It is necessary to remove the old septic tank before any septic tank replacement can be performed. This will be included in the overall cost of your relocation. It will be necessary to empty the tank before it can be removed. This means that you will face extra pumping expenses ranging from $250 to $600. The cost of removing the old septic tank will now be determined by the size of the tank. Tanks that are larger in size may incur greater removal expenses. Expect to pay around $5,500 as a beginning charge for a 1,000-gallon concrete storage tank.

Consult With Technicians

One of the most straightforward methods of determining the cost of septic tank replacement is to talk with specialists. When it comes to septic tank replacement and installation, they are specialists with years of experience and skill to call on. You should be able to get a more accurate estimate of prices from such pros. It’s critical to determine the cost of replacing your septic tank before moving forward with the process. This aids in the comparison of costs as well as the establishment of an appropriate budget for the work at hand.

2022 Septic Tank Replacement Cost

A septic tank has to be replaced and maintained on a regular basis, which is a vital component of house ownership. Find out all you need to know about septic tank replacement prices, how to maintain a septic tank, and more in this comprehensive guide.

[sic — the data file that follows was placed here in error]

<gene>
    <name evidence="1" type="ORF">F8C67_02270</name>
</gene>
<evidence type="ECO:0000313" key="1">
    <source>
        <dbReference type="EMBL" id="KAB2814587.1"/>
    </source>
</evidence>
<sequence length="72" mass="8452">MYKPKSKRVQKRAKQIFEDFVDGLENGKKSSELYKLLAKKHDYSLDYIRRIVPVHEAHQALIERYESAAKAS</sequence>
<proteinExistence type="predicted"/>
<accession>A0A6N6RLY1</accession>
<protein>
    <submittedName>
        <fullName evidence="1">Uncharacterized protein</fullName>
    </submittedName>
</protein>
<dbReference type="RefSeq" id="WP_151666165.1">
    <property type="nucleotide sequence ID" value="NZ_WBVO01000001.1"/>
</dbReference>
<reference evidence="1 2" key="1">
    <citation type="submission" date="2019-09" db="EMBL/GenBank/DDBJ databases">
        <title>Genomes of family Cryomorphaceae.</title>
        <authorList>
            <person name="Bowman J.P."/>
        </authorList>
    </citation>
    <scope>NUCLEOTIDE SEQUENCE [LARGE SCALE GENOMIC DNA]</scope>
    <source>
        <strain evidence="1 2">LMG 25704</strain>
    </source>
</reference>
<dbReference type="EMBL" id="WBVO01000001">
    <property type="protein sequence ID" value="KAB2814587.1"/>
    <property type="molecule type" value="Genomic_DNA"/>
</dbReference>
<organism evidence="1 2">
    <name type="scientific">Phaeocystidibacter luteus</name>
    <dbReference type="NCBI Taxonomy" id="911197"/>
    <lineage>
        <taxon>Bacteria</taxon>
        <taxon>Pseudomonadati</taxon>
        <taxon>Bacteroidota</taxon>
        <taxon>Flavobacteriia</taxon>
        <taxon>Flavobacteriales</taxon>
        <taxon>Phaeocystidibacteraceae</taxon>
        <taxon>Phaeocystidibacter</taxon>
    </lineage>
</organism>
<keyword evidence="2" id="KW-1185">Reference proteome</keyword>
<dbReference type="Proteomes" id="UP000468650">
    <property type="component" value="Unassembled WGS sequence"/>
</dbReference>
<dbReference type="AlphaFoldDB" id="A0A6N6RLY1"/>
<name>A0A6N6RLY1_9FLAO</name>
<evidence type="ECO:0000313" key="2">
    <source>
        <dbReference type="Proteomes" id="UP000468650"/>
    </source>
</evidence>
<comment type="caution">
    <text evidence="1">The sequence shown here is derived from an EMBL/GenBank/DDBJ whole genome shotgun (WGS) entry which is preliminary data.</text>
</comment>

How Much Does It Cost To Replace A Septic Tank?

The cost of replacing a septic tank ranges from $3,000 to $10,000. Septic tanks range in price from $2,500 to $15,000, with the lowest end costing approximately$2,500 and the most costing approximately$15,000. For a new septic tank, which includes expert installation, you could expect to pay around $4,000.

Septic Tank Cost by Tank Size

The expense of a septic system increases according to the size of the tank. Larger tanks are, without a doubt, more expensive than smaller ones. A 500-gallon tank costs between $500 and $1,000, a 1000-gallon tank costs between $1,000 and $1,500, and a 2,000-gallon tank costs between $3,000 and $4,000, depending on the manufacturer.

If you live in a residential house, it is doubtful that you will require a tank of that size. The average capacity of a house septic tank is between 500 and 1,500 gallons.

Septic Tank Size Average Cost
500 gallons $500 – $1,000
750 gallons $700 – $1,300
1,000 gallons $1,000 – $1,500
1,200 gallons $1,300 – $1,650
1,500 gallons $1,500 – $2,200
2,000 gallons $3,000 – $4,000
3,000 gallons $4,500 – $6,500
5,000+ gallons $8,000 – $15,000+

Septic Tank Cost by House Size